Germany mulls 50,000 euros a month for stricken firms
Germany's economy ministry on Monday unveiled plans to ramp up support for hard-hit smaller companies, proposing as much as 50,000 euros ($54,000) in monthly aid to help the nation's vaunted "Mittelstand" survive the coronavirus crisis.
The proposal, seen by AFP, is currently being discussed with the finance ministry and is aimed at helping firms cover their fixed costs from June to December as the pandemic pushes Europe's top economy into its worst recession in decades.
"Time is running out for some companies," a spokeswoman for Economy Minister Peter Altmaier said.
To qualify for the support, applicants must prove that their revenues plunged by at least 60 percent year-on-year in April and May, when the impact of the coronavirus lockdowns hit hardest.
The aid, up to a maximum of 50,000 euros a month, would be available to freelancers and companies that employ up to 249 workers.
The plan is expected to cost the German state some 25 billion euros by August, the economy ministry's proposal showed. The total price tag will depend on how the country copes with the virus in the later months of the year.
Germany has already launched a huge rescue package worth 1.1 trillion euros to steer the country through the coronavirus-induced downturn, even ditching its cherished policy of maintaining a balanced budget to finance the stimulus.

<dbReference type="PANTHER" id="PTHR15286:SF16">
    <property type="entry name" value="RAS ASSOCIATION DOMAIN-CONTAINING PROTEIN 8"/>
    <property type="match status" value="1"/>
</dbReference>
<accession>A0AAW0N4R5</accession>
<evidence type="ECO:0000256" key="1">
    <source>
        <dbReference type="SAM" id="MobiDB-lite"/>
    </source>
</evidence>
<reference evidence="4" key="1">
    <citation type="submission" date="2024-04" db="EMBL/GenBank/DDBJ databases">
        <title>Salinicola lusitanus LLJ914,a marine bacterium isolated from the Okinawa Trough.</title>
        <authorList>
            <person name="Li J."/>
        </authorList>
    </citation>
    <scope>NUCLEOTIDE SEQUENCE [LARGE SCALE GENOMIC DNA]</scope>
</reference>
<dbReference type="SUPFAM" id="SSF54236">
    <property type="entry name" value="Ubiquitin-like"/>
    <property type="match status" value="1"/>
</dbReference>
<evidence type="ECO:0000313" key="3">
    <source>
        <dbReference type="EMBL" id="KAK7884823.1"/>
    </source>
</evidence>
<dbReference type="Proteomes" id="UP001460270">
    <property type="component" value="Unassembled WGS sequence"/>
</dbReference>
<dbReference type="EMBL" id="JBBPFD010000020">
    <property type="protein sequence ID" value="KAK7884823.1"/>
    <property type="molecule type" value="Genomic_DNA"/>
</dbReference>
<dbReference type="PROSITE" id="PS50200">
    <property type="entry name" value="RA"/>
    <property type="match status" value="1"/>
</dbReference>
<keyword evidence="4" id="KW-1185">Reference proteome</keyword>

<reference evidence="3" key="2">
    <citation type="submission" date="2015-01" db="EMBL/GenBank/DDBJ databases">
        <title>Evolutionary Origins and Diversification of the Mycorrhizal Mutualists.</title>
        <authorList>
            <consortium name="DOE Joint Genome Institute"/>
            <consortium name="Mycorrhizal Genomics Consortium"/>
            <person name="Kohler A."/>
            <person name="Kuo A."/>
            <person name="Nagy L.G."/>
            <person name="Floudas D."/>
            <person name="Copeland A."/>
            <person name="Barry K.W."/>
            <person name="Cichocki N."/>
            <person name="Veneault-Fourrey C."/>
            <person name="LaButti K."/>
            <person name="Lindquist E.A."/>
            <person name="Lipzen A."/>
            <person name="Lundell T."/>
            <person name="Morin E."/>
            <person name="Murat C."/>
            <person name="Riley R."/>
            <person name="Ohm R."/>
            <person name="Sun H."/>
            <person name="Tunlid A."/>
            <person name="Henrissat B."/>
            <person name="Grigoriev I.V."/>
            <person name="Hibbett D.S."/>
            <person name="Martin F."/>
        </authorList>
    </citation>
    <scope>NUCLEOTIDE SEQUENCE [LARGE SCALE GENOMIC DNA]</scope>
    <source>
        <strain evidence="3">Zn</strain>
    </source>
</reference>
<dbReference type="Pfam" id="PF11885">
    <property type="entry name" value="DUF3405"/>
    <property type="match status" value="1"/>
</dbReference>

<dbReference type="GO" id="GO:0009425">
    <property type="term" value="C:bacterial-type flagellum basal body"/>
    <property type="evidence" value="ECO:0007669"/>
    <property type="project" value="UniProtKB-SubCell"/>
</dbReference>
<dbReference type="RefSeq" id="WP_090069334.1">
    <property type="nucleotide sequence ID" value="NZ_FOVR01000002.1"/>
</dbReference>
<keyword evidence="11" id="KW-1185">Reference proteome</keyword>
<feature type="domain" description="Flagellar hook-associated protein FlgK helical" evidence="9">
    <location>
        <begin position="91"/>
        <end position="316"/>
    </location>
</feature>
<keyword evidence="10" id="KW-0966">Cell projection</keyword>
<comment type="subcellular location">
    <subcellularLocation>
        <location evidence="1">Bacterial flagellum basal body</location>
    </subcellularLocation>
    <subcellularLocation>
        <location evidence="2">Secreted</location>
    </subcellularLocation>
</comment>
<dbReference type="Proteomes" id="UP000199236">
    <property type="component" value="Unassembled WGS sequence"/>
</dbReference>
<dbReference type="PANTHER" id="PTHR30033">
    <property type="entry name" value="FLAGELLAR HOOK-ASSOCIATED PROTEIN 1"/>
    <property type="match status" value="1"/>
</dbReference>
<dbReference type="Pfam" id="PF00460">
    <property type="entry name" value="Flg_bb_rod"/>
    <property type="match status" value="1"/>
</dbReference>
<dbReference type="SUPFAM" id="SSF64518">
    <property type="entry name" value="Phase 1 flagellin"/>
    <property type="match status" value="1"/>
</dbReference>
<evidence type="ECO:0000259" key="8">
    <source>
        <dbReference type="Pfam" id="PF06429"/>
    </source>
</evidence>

The massive package includes state-backed loan guarantees, cash injections and schemes to put millions of workers on reduced hours to avoid layoffs.
Having weathered the coronavirus outbreak better than many of its neighbours so far, Germany has gradually started loosening restrictions in recent weeks.
Shops, factories and restaurants are cautiously reopening but the economic damage is far from over as social distancing rules prevent a return to business as usual.
Economy Minister Altmaier's latest plan is specifically targeted at supporting Germany's "Mittelstand", the tens of thousands of small- and medium-sized firms considered the backbone of the country's economy.
Many of them make highly specialised products for niche markets, such as high-tech parts for medical devices or factory equipment, making them crucial to Germany's success as an export champion.